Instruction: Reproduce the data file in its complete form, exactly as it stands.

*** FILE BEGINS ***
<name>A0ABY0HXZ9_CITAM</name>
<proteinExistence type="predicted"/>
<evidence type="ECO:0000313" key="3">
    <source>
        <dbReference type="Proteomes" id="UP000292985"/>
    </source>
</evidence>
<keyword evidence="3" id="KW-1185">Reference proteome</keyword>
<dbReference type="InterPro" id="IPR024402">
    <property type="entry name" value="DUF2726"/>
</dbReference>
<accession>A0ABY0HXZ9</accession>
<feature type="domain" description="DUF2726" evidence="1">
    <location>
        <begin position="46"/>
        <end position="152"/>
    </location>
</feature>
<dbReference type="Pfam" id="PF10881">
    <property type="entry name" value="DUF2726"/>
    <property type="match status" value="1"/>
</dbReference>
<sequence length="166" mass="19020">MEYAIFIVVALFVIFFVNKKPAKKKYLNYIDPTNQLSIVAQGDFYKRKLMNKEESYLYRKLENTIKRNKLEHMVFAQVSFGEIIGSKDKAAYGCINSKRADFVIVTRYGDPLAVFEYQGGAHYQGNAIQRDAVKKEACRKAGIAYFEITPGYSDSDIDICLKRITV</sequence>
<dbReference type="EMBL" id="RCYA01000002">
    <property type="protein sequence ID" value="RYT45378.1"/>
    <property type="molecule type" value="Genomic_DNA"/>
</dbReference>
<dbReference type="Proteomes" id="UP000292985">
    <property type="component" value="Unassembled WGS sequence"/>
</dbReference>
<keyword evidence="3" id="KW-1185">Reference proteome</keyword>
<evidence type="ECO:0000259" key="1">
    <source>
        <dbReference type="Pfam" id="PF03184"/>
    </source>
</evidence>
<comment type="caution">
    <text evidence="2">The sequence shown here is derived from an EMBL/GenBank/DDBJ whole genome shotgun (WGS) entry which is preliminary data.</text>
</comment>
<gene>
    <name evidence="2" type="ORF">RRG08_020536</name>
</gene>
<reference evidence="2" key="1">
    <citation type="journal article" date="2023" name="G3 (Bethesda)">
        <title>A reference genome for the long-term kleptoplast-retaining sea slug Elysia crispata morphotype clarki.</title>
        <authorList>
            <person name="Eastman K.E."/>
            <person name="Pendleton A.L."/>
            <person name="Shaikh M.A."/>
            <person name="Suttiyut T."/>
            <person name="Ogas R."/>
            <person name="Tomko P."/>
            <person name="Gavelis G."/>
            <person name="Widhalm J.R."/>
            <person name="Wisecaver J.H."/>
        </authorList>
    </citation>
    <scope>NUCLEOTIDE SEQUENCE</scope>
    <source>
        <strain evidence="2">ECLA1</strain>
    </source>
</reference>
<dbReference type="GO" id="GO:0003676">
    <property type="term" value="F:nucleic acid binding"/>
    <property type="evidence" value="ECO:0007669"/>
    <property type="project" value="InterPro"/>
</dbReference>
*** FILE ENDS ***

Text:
<name>A0ABY0HXZ9_CITAM</name>
<proteinExistence type="predicted"/>
<evidence type="ECO:0000313" key="3">
    <source>
        <dbReference type="Proteomes" id="UP000292985"/>
    </source>
</evidence>
<keyword evidence="3" id="KW-1185">Reference proteome</keyword>
<dbReference type="InterPro" id="IPR024402">
    <property type="entry name" value="DUF2726"/>
</dbReference>
<accession>A0ABY0HXZ9</accession>
<feature type="domain" description="DUF2726" evidence="1">
    <location>
        <begin position="46"/>
        <end position="152"/>
    </location>
</feature>
<dbReference type="Pfam" id="PF10881">
    <property type="entry name" value="DUF2726"/>
    <property type="match status" value="1"/>
</dbReference>
<sequence length="166" mass="19020">MEYAIFIVVALFVIFFVNKKPAKKKYLNYIDPTNQLSIVAQGDFYKRKLMNKEESYLYRKLENTIKRNKLEHMVFAQVSFGEIIGSKDKAAYGCINSKRADFVIVTRYGDPLAVFEYQGGAHYQGNAIQRDAVKKEACRKAGIAYFEITPGYSDSDIDICLKRITV</sequence>
<dbReference type="EMBL" id="RCYA01000002">
    <property type="protein sequence ID" value="RYT45378.1"/>
    <property type="molecule type" value="Genomic_DNA"/>
</dbReference>
<dbReference type="Proteomes" id="UP000292985">
    <property type="component" value="Unassembled WGS sequence"/>
</dbReference>
<keyword evidence="3" id="KW-1185">Reference proteome</keyword>
<evidence type="ECO:0000259" key="1">
    <source>
        <dbReference type="Pfam" id="PF03184"/>
    </source>
</evidence>
<comment type="caution">
    <text evidence="2">The sequence shown here is derived from an EMBL/GenBank/DDBJ whole genome shotgun (WGS) entry which is preliminary data.</text>
</comment>
<gene>
    <name evidence="2" type="ORF">RRG08_020536</name>
</gene>
<reference evidence="2" key="1">
    <citation type="journal article" date="2023" name="G3 (Bethesda)">
        <title>A reference genome for the long-term kleptoplast-retaining sea slug Elysia crispata morphotype clarki.</title>
        <authorList>
            <person name="Eastman K.E."/>
            <person name="Pendleton A.L."/>
            <person name="Shaikh M.A."/>
            <person name="Suttiyut T."/>
            <person name="Ogas R."/>
            <person name="Tomko P."/>
            <person name="Gavelis G."/>
            <person name="Widhalm J.R."/>
            <person name="Wisecaver J.H."/>
        </authorList>
    </citation>
    <scope>NUCLEOTIDE SEQUENCE</scope>
    <source>
        <strain evidence="2">ECLA1</strain>
    </source>
</reference>
<dbReference type="GO" id="GO:0003676">
    <property type="term" value="F:nucleic acid binding"/>
    <property type="evidence" value="ECO:0007669"/>
    <property type="project" value="InterPro"/>
</dbReference>